I have an interesting karma story. A few years ago in our first year of med school, one of my friends in my group like smeared some stuff on my other friend’s lab coat when we were dissecting cadavers, like it was like a hand print of cadaver juice or something on his back. But later, when we had this official ‘white coat’ ceremony where we were all supposed to look nice and stuff, we all noticed that on the guilty friend’s coat, he had some stain on there, and neither he nor anyone else knew where it came from. Could that have been karma?

            • Christopher says:

              Could that have been karma?

              Probably too specific for Daniel Kuehn. But let’s say you met him a couple of years later and it turned out he had become unemployed and broke – that might be vague enough.

          • Daniel Kuehn says:

            I think the dying part is what guards against falsification!

  2. Daniel Kuehn says:

    That’s not to say that people don’t also peddle a “hey – cool vibe” spiritualism, of course. They do.

    But I think a lot of people talk about spiritualism but dismiss religion because most religions don’t offer nearly as much justification for the claims you’d have to adopt.

    • Z says:

      That’s true, but what justification is offered for karma or anything else?

  3. Daniel Kuehn says:

    To put it in econometric language, your vague spiritualist would rather be unbiased and inefficient than biased and efficient.

    Usually we consider that to be the right way of drawing inferences from observations.

  4. guest says:

    Question Evolution
    http://str.typepad.com/weblog/2012/02/question-evolution.html

    Clearly, the paradigm is paramount and everything must be done to save it. Harvard Genetics Professor Richard Lewontin is very candid about this fact. In The New York Review of Books he makes this remarkable admission:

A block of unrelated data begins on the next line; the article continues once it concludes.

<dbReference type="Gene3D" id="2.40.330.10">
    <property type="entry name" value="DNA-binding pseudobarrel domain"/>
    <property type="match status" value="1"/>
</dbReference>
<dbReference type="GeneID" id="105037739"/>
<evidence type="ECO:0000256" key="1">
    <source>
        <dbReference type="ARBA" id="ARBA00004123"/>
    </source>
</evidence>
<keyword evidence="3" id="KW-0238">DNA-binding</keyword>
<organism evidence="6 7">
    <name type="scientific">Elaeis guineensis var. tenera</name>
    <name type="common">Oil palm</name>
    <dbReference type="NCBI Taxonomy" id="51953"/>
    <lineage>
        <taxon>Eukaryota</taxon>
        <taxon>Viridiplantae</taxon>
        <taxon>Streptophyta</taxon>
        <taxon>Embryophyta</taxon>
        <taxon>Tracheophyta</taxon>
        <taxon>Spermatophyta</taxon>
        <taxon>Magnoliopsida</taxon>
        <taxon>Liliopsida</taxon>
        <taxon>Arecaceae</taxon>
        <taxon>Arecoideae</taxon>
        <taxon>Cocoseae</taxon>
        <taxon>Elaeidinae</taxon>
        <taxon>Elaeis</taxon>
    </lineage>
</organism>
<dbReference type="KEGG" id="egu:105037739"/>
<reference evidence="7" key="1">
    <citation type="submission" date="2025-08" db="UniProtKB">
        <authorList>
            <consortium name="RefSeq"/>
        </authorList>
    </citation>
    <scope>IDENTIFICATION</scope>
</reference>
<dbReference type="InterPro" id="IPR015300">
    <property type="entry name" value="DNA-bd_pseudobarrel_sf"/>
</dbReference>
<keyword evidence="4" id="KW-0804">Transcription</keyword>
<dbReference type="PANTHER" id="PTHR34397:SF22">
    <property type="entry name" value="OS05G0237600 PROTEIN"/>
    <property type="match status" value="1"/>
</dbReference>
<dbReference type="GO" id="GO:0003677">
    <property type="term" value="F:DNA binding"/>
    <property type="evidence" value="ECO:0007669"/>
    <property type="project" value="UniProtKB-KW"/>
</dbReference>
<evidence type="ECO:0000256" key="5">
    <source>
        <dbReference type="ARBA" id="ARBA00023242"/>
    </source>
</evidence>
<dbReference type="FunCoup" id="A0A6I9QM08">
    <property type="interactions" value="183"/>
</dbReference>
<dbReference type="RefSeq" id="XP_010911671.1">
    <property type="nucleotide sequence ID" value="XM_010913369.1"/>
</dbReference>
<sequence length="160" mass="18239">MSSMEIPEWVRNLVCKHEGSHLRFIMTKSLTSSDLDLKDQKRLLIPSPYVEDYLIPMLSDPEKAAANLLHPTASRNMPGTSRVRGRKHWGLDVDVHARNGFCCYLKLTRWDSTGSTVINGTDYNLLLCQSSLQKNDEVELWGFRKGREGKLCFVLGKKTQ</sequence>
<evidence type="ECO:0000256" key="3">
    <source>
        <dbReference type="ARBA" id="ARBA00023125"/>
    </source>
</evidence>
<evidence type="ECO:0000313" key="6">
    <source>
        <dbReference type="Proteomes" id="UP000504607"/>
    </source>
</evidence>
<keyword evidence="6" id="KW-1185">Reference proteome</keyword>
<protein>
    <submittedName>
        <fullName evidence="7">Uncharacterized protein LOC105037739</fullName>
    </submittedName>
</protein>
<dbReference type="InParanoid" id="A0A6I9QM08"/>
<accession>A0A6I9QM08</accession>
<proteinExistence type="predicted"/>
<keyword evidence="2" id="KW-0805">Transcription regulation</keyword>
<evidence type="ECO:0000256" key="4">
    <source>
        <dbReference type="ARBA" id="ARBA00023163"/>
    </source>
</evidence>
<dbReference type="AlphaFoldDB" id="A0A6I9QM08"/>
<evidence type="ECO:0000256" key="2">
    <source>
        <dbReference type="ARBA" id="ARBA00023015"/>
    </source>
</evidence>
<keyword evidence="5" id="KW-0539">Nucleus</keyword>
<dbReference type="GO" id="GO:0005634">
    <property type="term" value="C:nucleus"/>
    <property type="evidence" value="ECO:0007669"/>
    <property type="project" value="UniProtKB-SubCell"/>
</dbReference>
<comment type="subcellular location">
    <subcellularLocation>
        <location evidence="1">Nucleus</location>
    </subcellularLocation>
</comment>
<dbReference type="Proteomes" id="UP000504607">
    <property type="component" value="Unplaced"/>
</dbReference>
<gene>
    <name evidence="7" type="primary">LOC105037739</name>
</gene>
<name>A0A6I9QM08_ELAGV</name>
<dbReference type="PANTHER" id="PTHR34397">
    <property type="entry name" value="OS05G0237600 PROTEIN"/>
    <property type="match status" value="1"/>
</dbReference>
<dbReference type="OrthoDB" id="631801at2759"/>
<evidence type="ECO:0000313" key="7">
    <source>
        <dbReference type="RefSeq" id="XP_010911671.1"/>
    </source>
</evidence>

Our willingness to accept scientific claims that are against common sense is the key to an understanding of the real struggle between science and the supernatural. We take the side of science in spite of the patent absurdity of some of its constructs…in spite of the tolerance of the scientific community for unsubstantiated just-so stories, because we have a prior commitment, a commitment to materialism. It is not that the methods and institutions of science somehow compel us to accept a material explanation of the phenomenal world, but, on the contrary, that we are forced by our a priori adherence to material causes to create an apparatus of investigation and a set of concepts that produce material explanations, no matter how counter-intuitive, no matter how mystifying to the uninitiated. Moreover, that materialism is absolute, for we cannot allow a Divine Foot in the door. To appeal to an omnipotent deity is to allow that at any moment the regularities of nature may be ruptured, that miracles may happen.

    • guest says:

      To be fair, he’s referring to how the process of testing deterministic things must be done.

      He’s not admitting to intentionally deceiving people.

  5. devo says:

    (1)

  6. Yosef says: